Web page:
``(5) Allocation among indian tribes.-- ``(A) In general.--The Secretary shall pay 10 percent of any allocable share of the State, as determined under this subsection, directly to Indian tribes.
``(B) Allocation.-- ``(i) In general.--For each leased tract used to calculate the allocation of the State, the Secretary shall pay Indian tribes based on the relative distance of the headquarters of the Indian tribes from the leased tract, in accordance with this subparagraph.
``(ii) Distances.--For each Indian tribe, the Secretary shall determine the distance between the location of the headquarters of the Indian tribe and the geographical center of the tract.
``(iii) Payments.--The Secretary shall divide and allocate the qualified outer Continental Shelf revenues derived from the leased tract among the Indian tribes in amounts that are inversely proportional to the distances described in clause (ii).
``(6) Conservation royalty.--After making distributions under paragraph (2) and section 31, the Secretary shall, without further appropriation or action, distribute a conservation royalty equal to 15 percent of Federal royalty revenues derived from an area leased under this subsection from all areas leased under this subsection for any year, into the land and water conservation fund established under section 2 of the Land and Water Conservation Fund Act of 1965 (16 U.S.C. 460l-5) to provide financial assistance to States under section 6 of that Act (16 U.S.C. 460l-8).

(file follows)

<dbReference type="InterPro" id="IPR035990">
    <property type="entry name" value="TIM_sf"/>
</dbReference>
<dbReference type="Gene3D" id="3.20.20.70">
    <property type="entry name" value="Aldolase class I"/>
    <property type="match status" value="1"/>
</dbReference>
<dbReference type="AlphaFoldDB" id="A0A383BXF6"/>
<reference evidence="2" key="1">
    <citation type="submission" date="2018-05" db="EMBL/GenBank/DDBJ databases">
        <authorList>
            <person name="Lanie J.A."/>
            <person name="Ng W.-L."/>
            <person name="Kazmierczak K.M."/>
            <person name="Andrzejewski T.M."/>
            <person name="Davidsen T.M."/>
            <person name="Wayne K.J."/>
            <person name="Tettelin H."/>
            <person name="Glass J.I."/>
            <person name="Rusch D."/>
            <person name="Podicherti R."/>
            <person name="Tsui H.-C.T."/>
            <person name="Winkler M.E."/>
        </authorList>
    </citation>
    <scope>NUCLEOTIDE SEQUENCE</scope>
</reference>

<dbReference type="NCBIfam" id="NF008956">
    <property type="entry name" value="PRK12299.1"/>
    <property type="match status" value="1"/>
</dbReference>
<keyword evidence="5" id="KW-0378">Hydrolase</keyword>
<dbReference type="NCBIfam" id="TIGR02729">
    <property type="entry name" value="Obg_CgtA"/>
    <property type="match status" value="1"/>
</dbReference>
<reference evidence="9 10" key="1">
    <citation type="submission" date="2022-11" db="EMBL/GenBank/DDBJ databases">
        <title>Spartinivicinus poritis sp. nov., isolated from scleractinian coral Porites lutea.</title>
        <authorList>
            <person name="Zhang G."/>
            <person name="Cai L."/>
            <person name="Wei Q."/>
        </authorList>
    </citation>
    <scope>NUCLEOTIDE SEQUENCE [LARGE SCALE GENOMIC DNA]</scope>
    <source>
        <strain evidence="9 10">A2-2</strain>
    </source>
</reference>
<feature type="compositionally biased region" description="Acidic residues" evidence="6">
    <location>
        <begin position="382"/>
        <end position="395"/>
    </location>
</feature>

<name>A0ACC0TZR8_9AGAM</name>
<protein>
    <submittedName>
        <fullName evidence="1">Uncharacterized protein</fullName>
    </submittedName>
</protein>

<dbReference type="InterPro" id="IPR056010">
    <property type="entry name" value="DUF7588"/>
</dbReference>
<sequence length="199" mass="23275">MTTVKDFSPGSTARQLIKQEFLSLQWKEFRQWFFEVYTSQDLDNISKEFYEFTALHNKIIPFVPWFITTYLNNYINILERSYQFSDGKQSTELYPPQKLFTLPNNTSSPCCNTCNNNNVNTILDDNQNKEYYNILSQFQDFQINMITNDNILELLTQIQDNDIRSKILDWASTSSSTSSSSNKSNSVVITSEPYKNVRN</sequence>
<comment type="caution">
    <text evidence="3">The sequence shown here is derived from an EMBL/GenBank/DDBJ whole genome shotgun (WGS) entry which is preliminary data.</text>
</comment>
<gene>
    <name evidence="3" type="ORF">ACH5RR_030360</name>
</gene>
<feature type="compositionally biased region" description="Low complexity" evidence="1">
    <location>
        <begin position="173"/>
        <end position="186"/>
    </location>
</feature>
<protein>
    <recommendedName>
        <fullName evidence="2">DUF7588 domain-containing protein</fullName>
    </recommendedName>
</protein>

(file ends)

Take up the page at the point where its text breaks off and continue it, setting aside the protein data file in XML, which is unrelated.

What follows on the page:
``(7) Deficit reduction.--After making distributions in accordance with paragraph (2) and in accordance with section 31, the Secretary shall, without further appropriation or action, distribute an amount equal to 7.5 percent of Federal royalty revenues derived from an area leased under this subsection from all areas leased under this subsection for any year, into direct Federal deficit reduction.''.
SEC. 4. IMPOSITION OF EXCISE TAX ON BITUMEN TRANSPORTED INTO THE UNITED STATES.
(a) In General.--Subsection (a) of section 4612 of the Internal Revenue Code of 1986 is amended-- (1) in paragraph (1), by striking ``and natural gasoline'' and inserting ``, natural gasoline, and bitumen'', and (2) by inserting at the end the following new paragraph: ``(10) Bitumen.--The term `bitumen' includes diluted bitumen, bituminous mixtures, or any oil manufactured from bitumen or a bituminous mixture.''.
(b) Effective Date.--The amendments made by this section shall apply to oil and petroleum products received or entered after December 31, 2013.
______ By Mr. GRASSLEY (for himself, Mr. Boozman, Mr. Corker, Mr. Johanns, Mr. Lee, Mr. Sessions, Mr. Vitter, Mr. Wicker, Mrs. Fischer, Mr. Hatch, and Mr. Enzi): S. 202. A bill to expand the use of E-Verify, to hold employers accountable, and for other purposes; to the Committee on the Judiciary.